New York has half of US coronavirus cases; Fed support goes big


The Atlantic Council’s Coronavirus Alert is a regular summary of policy, economic, and business events around the emergency. To stay updated, sign up to the Coronavirus Alert here.


New York now accounts for about half of all coronavirus cases in the United States, with deaths from the outbreak exceeding 15,000 worldwide. The US Federal Reserve launched a “whatever-it-takes” series of measures including bond purchases to shield companies and individuals from the economic impact of the pandemic. Governments around the globe ramped up restrictions, as Italy and Spain saw the death toll continue to rise.


There are now more than 350,000 cases worldwide in almost 170 countries and territories; more than 15,000 people have died.  

QUOTE: “The frontline is not in hospitals. The frontline is where you are, out on the streets,” Dr. Colm Harrington writes in a letter to The Irish Times. “We do not have medicine to treat this virus. Prevention is the only way to fight this. Prevention is up to every one of us.”


  • New York City and its suburbs now account for about 5 percent of worldwide cases of coronavirus, The New York Times reported, describing that as an “alarming milestone.” Governor Andrew M. Cuomo pleaded with the federal government to bring the production of medical supplies under national control, the newspaper said. More than 15,000 cases have now been registered in New York State, about half of cases in the United States, the paper reported.  
  • Ohio and Louisiana issued “stay at home” orders, while governments worldwide started or extended national shutdowns, The Washington Post reported. The World Health Organization (WHO) said even that may not be enough. “What we really need to focus on is finding those who are sick, those who have the virus, and isolate them, find their contacts and isolate them,” the Post cited Mike Ryan, WHO’s chief emergency expert, as saying in a BBC interview.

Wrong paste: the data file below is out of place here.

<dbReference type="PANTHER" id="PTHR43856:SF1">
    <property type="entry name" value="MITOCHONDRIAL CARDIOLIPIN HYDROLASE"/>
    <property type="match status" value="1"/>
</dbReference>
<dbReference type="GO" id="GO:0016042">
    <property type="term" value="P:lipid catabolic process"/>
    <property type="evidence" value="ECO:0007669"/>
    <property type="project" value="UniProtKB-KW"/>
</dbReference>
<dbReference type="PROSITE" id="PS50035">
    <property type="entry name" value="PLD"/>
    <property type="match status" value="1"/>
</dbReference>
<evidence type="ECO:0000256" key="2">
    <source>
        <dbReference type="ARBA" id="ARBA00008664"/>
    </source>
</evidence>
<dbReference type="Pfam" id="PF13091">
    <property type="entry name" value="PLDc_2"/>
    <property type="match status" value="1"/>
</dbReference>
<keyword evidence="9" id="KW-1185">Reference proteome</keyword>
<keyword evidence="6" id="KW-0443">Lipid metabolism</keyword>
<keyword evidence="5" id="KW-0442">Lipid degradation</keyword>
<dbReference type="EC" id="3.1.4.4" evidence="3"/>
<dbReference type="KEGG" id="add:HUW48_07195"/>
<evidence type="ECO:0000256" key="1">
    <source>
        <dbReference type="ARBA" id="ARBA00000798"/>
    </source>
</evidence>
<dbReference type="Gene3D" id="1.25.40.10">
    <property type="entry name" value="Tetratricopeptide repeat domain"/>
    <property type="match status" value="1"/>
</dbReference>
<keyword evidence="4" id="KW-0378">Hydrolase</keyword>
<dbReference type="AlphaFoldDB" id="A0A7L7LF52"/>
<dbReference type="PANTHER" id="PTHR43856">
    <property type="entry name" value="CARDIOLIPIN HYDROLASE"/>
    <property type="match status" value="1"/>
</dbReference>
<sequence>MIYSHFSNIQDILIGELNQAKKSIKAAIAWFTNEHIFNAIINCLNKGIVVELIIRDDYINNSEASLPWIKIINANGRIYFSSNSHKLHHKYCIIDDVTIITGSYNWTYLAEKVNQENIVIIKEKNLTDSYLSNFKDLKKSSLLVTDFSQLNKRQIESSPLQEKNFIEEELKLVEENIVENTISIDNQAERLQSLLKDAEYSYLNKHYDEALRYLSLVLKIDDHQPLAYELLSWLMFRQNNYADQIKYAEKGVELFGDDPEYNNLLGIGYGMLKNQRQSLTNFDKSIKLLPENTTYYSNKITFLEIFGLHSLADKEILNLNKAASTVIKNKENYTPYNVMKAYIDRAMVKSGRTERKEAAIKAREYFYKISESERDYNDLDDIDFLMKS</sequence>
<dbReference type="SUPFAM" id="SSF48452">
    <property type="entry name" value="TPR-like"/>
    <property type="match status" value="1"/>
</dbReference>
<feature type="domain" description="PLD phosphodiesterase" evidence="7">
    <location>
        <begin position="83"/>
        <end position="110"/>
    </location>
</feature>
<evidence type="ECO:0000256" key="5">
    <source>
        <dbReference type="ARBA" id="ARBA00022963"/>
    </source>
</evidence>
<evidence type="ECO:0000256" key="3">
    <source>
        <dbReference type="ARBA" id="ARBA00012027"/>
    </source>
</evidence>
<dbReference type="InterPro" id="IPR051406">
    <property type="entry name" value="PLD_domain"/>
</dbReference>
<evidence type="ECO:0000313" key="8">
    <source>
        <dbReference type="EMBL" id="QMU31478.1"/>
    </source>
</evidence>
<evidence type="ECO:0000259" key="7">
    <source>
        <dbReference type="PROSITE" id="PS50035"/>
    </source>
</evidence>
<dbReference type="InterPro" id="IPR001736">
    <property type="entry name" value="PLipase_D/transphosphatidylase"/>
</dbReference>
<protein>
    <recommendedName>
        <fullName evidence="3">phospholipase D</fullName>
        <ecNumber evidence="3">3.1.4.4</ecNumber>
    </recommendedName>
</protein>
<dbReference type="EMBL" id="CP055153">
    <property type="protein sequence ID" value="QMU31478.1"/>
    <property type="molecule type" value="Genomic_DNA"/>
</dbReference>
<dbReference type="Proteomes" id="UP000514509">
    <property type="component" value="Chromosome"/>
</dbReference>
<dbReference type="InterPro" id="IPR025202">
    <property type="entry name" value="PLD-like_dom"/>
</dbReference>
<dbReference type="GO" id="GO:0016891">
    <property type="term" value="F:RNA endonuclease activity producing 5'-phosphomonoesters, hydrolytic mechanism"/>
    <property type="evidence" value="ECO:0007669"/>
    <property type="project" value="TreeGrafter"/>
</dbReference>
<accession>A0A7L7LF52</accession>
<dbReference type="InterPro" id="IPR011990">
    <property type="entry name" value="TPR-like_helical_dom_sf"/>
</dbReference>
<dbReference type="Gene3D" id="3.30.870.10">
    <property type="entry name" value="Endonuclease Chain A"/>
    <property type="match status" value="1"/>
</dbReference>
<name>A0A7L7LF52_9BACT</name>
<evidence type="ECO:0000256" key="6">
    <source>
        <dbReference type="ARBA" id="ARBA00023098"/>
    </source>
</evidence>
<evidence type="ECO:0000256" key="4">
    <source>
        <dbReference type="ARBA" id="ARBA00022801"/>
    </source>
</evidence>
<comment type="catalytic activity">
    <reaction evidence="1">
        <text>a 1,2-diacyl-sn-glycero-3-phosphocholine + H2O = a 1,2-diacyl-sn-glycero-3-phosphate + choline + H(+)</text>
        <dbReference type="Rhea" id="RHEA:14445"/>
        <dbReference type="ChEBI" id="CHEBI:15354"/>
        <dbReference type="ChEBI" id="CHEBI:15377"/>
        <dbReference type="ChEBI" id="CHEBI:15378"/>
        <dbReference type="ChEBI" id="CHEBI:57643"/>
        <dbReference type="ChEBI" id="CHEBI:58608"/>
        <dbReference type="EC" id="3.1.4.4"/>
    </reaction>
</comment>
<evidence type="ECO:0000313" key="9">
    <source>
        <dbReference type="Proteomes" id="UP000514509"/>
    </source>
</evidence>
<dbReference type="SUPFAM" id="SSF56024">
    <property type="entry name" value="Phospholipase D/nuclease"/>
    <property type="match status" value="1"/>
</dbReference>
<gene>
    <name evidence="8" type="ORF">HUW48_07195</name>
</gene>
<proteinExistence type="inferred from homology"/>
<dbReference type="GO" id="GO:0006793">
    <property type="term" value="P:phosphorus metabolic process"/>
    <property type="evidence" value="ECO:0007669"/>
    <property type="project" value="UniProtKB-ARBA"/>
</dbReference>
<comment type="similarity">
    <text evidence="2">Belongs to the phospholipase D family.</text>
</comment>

• The newspaper describes the reaction of governors and mayors as “uproar and alarm” in response to “confusing statements about the federal government’s scramble to confront the crisis.”
  • The WHO has launched a “global megatrial” of the four most promising treatments for coronavirus, the journal Science reported. They include combination therapy used against HIV, a malaria treatment, and a new antiviral medicine whose promise against Ebola faded last year, Science said. The trial, designed to be as simple as possible so even hospitals that are overwhelmed by the outbreak can take part, could include thousands of people in dozens of countries, the journal reported.
  • The death toll in both Italy and Spain is growing more quickly than it did in China during the same stage of the coronavirus outbreak, the Financial Times reported. Europe now accounts for 75 percent of new daily cases, the newspaper said. Coronavirus killed more than 2,000 people over March 21 and 22 in Italy and Spain, Bloomberg said.
  • Italy increased restrictions, shutting down non-essential business activity until April 3, Reuters reported. Cuba has sent fifty-two doctors and nurses to Italy to help following a request by Lombardy, the worst-affected region of the country, Reuters reported. The communist nation’s doctors were at the frontline in fighting cholera in Haiti and Ebola in West Africa in the 2010s, the news agency said.
  • Medical staff in Europe face shortages of equipment, with doctors and nurses at some Spanish hospitals resorting to taping trash bags to themselves after running out of disposable coats, Bloomberg reported. Healthcare in Spain and Italy is “buckling in a way not seen in peacetime,” the news service said.